The ASX is finally gaining “serious momentum” towards a deep cultural turnaround within its IT shop after a bit over a year of effort, according to its DevOps chief Katherine Squire.
“Now we’re starting to fly,” she said.
“It’s taken off now but it took a long time to get there and a lot of hard work.”
Speaking at the Future IT Infrastructure forum in Melbourne last week, Squire said she met with several early challenges convincing the business that the journey she was on was a cultural one and couldn’t been solved by buying a product off the shelf.
But now, she said, her efforts are gaining ground with a fundamental “rethink” of how infrastructure and applications teams go about their work, and how they can more collaboratively manage the software lifecycle.
“We had quite distinct silos. We cut some dev and then we chucked it over the fence to testers,” she said.
“I do worry when I hear some of my business stakeholders talking about ‘delivering DevOps’.
“I’m not delivering anything. I’m changing the culture of how we work. Sometimes it feels like I’m meant to be delivering world peace - which would be a nice thing to do but I don’t think I can achieve it with DevOps."
The DevOps model removes the walls that traditionally exist between IT development and operations staff and groups them according to task, while aiming to automate repetitive processes.
The ASX is applying this approach to the task of slowly breaking its reliance on the legacy technology holding the organisation back, a four-year, $50 million core systems overhaul.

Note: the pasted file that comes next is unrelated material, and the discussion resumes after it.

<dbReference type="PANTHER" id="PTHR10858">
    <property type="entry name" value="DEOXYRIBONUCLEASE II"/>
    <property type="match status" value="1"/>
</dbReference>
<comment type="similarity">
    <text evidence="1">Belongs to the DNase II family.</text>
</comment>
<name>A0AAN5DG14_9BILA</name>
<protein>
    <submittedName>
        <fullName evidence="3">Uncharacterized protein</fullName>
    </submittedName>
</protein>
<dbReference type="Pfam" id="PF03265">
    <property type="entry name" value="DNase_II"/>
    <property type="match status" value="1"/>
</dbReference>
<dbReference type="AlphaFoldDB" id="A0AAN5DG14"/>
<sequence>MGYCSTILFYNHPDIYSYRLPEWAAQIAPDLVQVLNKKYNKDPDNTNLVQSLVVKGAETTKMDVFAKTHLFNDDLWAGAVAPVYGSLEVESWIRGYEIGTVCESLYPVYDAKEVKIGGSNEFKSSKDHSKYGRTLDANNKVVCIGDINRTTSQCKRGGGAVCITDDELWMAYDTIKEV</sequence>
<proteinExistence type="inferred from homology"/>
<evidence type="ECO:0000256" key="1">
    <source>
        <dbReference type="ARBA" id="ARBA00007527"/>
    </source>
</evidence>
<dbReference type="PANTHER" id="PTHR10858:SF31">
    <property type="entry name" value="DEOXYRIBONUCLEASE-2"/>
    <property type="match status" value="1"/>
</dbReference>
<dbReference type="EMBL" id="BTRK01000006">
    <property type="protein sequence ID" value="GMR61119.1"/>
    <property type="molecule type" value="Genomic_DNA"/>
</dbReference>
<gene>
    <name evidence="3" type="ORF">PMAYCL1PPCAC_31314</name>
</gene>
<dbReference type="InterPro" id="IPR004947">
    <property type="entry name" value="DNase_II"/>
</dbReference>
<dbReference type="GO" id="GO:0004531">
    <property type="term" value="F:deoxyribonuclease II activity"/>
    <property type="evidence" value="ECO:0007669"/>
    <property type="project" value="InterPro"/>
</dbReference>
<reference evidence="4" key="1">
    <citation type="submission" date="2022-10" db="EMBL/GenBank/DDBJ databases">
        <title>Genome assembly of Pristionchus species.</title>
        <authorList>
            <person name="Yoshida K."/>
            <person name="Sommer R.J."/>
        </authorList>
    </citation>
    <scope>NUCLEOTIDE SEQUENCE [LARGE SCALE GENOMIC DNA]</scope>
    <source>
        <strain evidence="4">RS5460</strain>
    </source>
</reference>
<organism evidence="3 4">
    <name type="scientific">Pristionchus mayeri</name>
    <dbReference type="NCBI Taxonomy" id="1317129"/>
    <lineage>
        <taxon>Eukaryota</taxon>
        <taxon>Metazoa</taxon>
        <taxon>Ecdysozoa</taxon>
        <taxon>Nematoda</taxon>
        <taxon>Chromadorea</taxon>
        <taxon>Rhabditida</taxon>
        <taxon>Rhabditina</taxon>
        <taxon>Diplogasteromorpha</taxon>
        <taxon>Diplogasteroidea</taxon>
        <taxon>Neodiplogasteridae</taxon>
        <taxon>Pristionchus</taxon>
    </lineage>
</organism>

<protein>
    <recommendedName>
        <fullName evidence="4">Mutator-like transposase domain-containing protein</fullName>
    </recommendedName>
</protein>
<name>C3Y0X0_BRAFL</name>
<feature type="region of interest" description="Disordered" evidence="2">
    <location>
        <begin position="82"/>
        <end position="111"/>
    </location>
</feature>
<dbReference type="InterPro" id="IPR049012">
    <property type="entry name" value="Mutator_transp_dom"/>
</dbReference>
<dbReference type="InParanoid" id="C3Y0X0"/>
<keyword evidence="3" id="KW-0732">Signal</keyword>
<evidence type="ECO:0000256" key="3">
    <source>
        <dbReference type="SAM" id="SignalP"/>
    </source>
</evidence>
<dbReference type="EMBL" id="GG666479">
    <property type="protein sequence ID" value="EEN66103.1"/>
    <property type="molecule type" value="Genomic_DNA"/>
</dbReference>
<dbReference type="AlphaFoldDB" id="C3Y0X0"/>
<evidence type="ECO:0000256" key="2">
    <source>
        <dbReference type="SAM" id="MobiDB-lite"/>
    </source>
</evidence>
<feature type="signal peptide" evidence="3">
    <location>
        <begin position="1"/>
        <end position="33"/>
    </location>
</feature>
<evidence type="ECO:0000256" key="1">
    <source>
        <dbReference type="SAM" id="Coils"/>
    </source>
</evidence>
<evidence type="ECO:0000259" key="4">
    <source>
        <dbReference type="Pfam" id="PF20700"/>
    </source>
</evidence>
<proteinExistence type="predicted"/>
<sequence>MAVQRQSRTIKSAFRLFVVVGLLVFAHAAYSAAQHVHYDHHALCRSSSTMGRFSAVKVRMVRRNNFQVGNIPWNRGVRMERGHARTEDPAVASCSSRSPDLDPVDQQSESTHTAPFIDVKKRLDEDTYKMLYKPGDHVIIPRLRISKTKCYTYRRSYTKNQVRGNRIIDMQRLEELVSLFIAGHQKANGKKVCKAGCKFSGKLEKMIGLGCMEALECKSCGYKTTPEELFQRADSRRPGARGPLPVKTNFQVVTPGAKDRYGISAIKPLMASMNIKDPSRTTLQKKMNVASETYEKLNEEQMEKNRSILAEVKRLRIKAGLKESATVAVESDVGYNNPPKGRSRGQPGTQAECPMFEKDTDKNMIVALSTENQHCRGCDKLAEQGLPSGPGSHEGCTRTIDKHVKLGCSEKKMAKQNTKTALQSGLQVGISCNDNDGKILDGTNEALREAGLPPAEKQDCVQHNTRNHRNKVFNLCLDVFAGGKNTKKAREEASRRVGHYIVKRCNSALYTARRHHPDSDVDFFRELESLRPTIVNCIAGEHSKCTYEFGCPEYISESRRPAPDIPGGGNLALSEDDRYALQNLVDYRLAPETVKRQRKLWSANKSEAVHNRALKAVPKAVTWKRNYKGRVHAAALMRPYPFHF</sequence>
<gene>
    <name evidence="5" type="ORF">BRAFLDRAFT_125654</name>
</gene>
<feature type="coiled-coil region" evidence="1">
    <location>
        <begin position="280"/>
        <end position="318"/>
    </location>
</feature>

She is taking an application-by-application approach to the transformation initiative to avoid the kind of “massive decommissioning project” she says is destined to turn into “a giant money pit”.
Squire has so far applied the DevOps model to the rearchitecting of an old optimisation algorithm to run on AWS’ Lambda serverless computing platform.
She described the move as “dipping our toe in the water” to see how public cloud environments are able to match up to the exchange’s strict regulatory demands.
Squire said she tried to build a brand and a story around her cultural change ambitions to incrementally and organically win advocates over to the DevOps model and embed the mindset at the ASX.
“You create little cells of excellence - a little circle of sanity. And then people start looking over and saying ‘that looks ok’. Before you know it you can have wildfire happening,” she said.
“[At the ASX] everyone is [now] interested, everyone wants to be part of it."